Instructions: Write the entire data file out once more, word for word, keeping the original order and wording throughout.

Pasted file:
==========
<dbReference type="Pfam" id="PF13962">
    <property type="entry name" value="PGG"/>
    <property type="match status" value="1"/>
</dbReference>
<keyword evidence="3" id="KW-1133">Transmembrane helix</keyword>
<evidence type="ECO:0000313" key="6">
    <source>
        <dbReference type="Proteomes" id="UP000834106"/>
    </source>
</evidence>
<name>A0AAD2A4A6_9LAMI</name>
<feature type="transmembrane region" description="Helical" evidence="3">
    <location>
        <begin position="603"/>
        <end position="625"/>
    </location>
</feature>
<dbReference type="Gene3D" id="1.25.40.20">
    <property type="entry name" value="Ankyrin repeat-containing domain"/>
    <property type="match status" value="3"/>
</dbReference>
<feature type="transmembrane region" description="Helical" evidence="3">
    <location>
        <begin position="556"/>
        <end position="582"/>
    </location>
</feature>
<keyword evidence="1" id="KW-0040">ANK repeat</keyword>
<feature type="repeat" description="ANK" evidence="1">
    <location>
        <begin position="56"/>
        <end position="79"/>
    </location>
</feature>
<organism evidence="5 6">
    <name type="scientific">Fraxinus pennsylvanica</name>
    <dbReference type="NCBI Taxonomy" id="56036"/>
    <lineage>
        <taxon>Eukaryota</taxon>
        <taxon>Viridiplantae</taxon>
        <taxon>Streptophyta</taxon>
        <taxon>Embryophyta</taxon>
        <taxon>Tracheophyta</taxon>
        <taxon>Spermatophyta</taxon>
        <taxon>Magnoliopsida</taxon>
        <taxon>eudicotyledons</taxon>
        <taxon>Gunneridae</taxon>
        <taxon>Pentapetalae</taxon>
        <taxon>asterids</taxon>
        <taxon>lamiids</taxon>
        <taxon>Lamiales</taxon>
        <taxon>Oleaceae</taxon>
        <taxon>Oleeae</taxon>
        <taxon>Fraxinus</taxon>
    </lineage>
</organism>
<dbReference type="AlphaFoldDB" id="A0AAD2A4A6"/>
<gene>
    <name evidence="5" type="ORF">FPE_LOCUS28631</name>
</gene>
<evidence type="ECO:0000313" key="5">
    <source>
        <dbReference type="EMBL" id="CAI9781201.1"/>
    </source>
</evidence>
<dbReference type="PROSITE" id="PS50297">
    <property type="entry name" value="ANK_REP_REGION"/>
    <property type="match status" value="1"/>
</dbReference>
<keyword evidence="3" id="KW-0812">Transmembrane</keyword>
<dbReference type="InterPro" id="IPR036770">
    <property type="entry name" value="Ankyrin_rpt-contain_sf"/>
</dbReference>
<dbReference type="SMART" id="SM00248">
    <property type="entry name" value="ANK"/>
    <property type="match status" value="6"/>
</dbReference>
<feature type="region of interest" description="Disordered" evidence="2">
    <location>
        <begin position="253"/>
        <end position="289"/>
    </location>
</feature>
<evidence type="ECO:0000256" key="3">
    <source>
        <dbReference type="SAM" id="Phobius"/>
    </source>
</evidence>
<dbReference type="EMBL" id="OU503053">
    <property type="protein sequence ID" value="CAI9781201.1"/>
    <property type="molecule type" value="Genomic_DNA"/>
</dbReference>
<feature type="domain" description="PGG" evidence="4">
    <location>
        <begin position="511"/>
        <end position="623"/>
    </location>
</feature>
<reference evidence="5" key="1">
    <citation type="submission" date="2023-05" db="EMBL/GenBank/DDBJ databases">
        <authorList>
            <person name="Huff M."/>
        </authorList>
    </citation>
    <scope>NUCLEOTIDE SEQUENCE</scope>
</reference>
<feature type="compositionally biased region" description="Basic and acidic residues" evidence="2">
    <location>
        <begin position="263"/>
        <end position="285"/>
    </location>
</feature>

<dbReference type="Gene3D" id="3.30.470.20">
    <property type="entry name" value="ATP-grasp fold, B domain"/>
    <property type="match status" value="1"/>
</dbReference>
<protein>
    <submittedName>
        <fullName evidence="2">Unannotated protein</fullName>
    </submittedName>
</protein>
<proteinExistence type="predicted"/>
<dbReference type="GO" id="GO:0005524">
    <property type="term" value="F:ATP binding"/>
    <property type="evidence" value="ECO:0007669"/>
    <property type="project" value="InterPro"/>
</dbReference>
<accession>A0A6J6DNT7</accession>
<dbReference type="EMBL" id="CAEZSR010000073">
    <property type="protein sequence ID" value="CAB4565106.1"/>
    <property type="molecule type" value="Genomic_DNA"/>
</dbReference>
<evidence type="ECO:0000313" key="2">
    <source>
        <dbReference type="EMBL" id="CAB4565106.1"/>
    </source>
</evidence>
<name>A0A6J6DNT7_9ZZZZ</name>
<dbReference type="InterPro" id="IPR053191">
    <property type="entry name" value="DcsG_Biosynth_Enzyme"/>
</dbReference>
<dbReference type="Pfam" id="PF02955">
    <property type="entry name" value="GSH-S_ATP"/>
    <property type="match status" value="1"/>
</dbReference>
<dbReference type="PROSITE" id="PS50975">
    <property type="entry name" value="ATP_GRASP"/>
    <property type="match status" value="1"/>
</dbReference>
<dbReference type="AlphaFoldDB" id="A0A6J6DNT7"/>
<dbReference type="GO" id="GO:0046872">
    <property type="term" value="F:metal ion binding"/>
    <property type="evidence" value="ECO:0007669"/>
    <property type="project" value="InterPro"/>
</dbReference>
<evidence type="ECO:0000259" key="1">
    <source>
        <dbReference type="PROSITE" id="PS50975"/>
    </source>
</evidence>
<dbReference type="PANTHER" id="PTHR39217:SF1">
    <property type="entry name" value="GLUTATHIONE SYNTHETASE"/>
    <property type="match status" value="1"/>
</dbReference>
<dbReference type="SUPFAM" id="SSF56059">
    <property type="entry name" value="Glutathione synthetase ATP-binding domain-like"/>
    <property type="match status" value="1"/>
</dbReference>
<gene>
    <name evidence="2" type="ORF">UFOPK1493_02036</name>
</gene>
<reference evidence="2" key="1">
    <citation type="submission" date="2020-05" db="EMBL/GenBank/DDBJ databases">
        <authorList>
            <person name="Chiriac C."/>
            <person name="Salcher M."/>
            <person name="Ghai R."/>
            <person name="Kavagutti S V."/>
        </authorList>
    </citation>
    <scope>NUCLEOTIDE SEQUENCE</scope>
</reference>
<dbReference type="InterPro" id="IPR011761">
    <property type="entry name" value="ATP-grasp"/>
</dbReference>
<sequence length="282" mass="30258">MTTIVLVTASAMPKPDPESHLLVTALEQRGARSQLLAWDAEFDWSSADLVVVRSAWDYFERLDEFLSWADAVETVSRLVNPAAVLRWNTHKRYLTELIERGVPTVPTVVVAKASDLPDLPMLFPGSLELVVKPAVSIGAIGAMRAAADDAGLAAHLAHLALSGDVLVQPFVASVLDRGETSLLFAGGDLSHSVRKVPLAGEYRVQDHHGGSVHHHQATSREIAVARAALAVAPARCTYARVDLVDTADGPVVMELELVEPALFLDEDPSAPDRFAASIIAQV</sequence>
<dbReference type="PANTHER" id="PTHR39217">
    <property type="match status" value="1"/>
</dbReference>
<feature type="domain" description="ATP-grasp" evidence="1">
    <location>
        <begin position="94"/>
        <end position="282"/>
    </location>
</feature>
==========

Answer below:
<dbReference type="Pfam" id="PF13962">
    <property type="entry name" value="PGG"/>
    <property type="match status" value="1"/>
</dbReference>
<keyword evidence="3" id="KW-1133">Transmembrane helix</keyword>
<evidence type="ECO:0000313" key="6">
    <source>
        <dbReference type="Proteomes" id="UP000834106"/>
    </source>
</evidence>
<name>A0AAD2A4A6_9LAMI</name>
<feature type="transmembrane region" description="Helical" evidence="3">
    <location>
        <begin position="603"/>
        <end position="625"/>
    </location>
</feature>
<dbReference type="Gene3D" id="1.25.40.20">
    <property type="entry name" value="Ankyrin repeat-containing domain"/>
    <property type="match status" value="3"/>
</dbReference>
<feature type="transmembrane region" description="Helical" evidence="3">
    <location>
        <begin position="556"/>
        <end position="582"/>
    </location>
</feature>
<keyword evidence="1" id="KW-0040">ANK repeat</keyword>
<feature type="repeat" description="ANK" evidence="1">
    <location>
        <begin position="56"/>
        <end position="79"/>
    </location>
</feature>
<organism evidence="5 6">
    <name type="scientific">Fraxinus pennsylvanica</name>
    <dbReference type="NCBI Taxonomy" id="56036"/>
    <lineage>
        <taxon>Eukaryota</taxon>
        <taxon>Viridiplantae</taxon>
        <taxon>Streptophyta</taxon>
        <taxon>Embryophyta</taxon>
        <taxon>Tracheophyta</taxon>
        <taxon>Spermatophyta</taxon>
        <taxon>Magnoliopsida</taxon>
        <taxon>eudicotyledons</taxon>
        <taxon>Gunneridae</taxon>
        <taxon>Pentapetalae</taxon>
        <taxon>asterids</taxon>
        <taxon>lamiids</taxon>
        <taxon>Lamiales</taxon>
        <taxon>Oleaceae</taxon>
        <taxon>Oleeae</taxon>
        <taxon>Fraxinus</taxon>
    </lineage>
</organism>
<dbReference type="AlphaFoldDB" id="A0AAD2A4A6"/>
<gene>
    <name evidence="5" type="ORF">FPE_LOCUS28631</name>
</gene>
<evidence type="ECO:0000313" key="5">
    <source>
        <dbReference type="EMBL" id="CAI9781201.1"/>
    </source>
</evidence>
<dbReference type="PROSITE" id="PS50297">
    <property type="entry name" value="ANK_REP_REGION"/>
    <property type="match status" value="1"/>
</dbReference>
<keyword evidence="3" id="KW-0812">Transmembrane</keyword>
<dbReference type="InterPro" id="IPR036770">
    <property type="entry name" value="Ankyrin_rpt-contain_sf"/>
</dbReference>
<dbReference type="SMART" id="SM00248">
    <property type="entry name" value="ANK"/>
    <property type="match status" value="6"/>
</dbReference>
<feature type="region of interest" description="Disordered" evidence="2">
    <location>
        <begin position="253"/>
        <end position="289"/>
    </location>
</feature>
<evidence type="ECO:0000256" key="3">
    <source>
        <dbReference type="SAM" id="Phobius"/>
    </source>
</evidence>
<dbReference type="EMBL" id="OU503053">
    <property type="protein sequence ID" value="CAI9781201.1"/>
    <property type="molecule type" value="Genomic_DNA"/>
</dbReference>
<feature type="domain" description="PGG" evidence="4">
    <location>
        <begin position="511"/>
        <end position="623"/>
    </location>
</feature>
<reference evidence="5" key="1">
    <citation type="submission" date="2023-05" db="EMBL/GenBank/DDBJ databases">
        <authorList>
            <person name="Huff M."/>
        </authorList>
    </citation>
    <scope>NUCLEOTIDE SEQUENCE</scope>
</reference>
<feature type="compositionally biased region" description="Basic and acidic residues" evidence="2">
    <location>
        <begin position="263"/>
        <end position="285"/>
    </location>
</feature>

<dbReference type="Gene3D" id="3.30.470.20">
    <property type="entry name" value="ATP-grasp fold, B domain"/>
    <property type="match status" value="1"/>
</dbReference>
<protein>
    <submittedName>
        <fullName evidence="2">Unannotated protein</fullName>
    </submittedName>
</protein>
<proteinExistence type="predicted"/>
<dbReference type="GO" id="GO:0005524">
    <property type="term" value="F:ATP binding"/>
    <property type="evidence" value="ECO:0007669"/>
    <property type="project" value="InterPro"/>
</dbReference>
<accession>A0A6J6DNT7</accession>
<dbReference type="EMBL" id="CAEZSR010000073">
    <property type="protein sequence ID" value="CAB4565106.1"/>
    <property type="molecule type" value="Genomic_DNA"/>
</dbReference>
<evidence type="ECO:0000313" key="2">
    <source>
        <dbReference type="EMBL" id="CAB4565106.1"/>
    </source>
</evidence>
<name>A0A6J6DNT7_9ZZZZ</name>
<dbReference type="InterPro" id="IPR053191">
    <property type="entry name" value="DcsG_Biosynth_Enzyme"/>
</dbReference>
<dbReference type="Pfam" id="PF02955">
    <property type="entry name" value="GSH-S_ATP"/>
    <property type="match status" value="1"/>
</dbReference>
<dbReference type="PROSITE" id="PS50975">
    <property type="entry name" value="ATP_GRASP"/>
    <property type="match status" value="1"/>
</dbReference>
<dbReference type="AlphaFoldDB" id="A0A6J6DNT7"/>
<dbReference type="GO" id="GO:0046872">
    <property type="term" value="F:metal ion binding"/>
    <property type="evidence" value="ECO:0007669"/>
    <property type="project" value="InterPro"/>
</dbReference>
<evidence type="ECO:0000259" key="1">
    <source>
        <dbReference type="PROSITE" id="PS50975"/>
    </source>
</evidence>
<dbReference type="PANTHER" id="PTHR39217:SF1">
    <property type="entry name" value="GLUTATHIONE SYNTHETASE"/>
    <property type="match status" value="1"/>
</dbReference>
<dbReference type="SUPFAM" id="SSF56059">
    <property type="entry name" value="Glutathione synthetase ATP-binding domain-like"/>
    <property type="match status" value="1"/>
</dbReference>
<gene>
    <name evidence="2" type="ORF">UFOPK1493_02036</name>
</gene>
<reference evidence="2" key="1">
    <citation type="submission" date="2020-05" db="EMBL/GenBank/DDBJ databases">
        <authorList>
            <person name="Chiriac C."/>
            <person name="Salcher M."/>
            <person name="Ghai R."/>
            <person name="Kavagutti S V."/>
        </authorList>
    </citation>
    <scope>NUCLEOTIDE SEQUENCE</scope>
</reference>
<dbReference type="InterPro" id="IPR011761">
    <property type="entry name" value="ATP-grasp"/>
</dbReference>
<sequence length="282" mass="30258">MTTIVLVTASAMPKPDPESHLLVTALEQRGARSQLLAWDAEFDWSSADLVVVRSAWDYFERLDEFLSWADAVETVSRLVNPAAVLRWNTHKRYLTELIERGVPTVPTVVVAKASDLPDLPMLFPGSLELVVKPAVSIGAIGAMRAAADDAGLAAHLAHLALSGDVLVQPFVASVLDRGETSLLFAGGDLSHSVRKVPLAGEYRVQDHHGGSVHHHQATSREIAVARAALAVAPARCTYARVDLVDTADGPVVMELELVEPALFLDEDPSAPDRFAASIIAQV</sequence>
<dbReference type="PANTHER" id="PTHR39217">
    <property type="match status" value="1"/>
</dbReference>
<feature type="domain" description="ATP-grasp" evidence="1">
    <location>
        <begin position="94"/>
        <end position="282"/>
    </location>
</feature>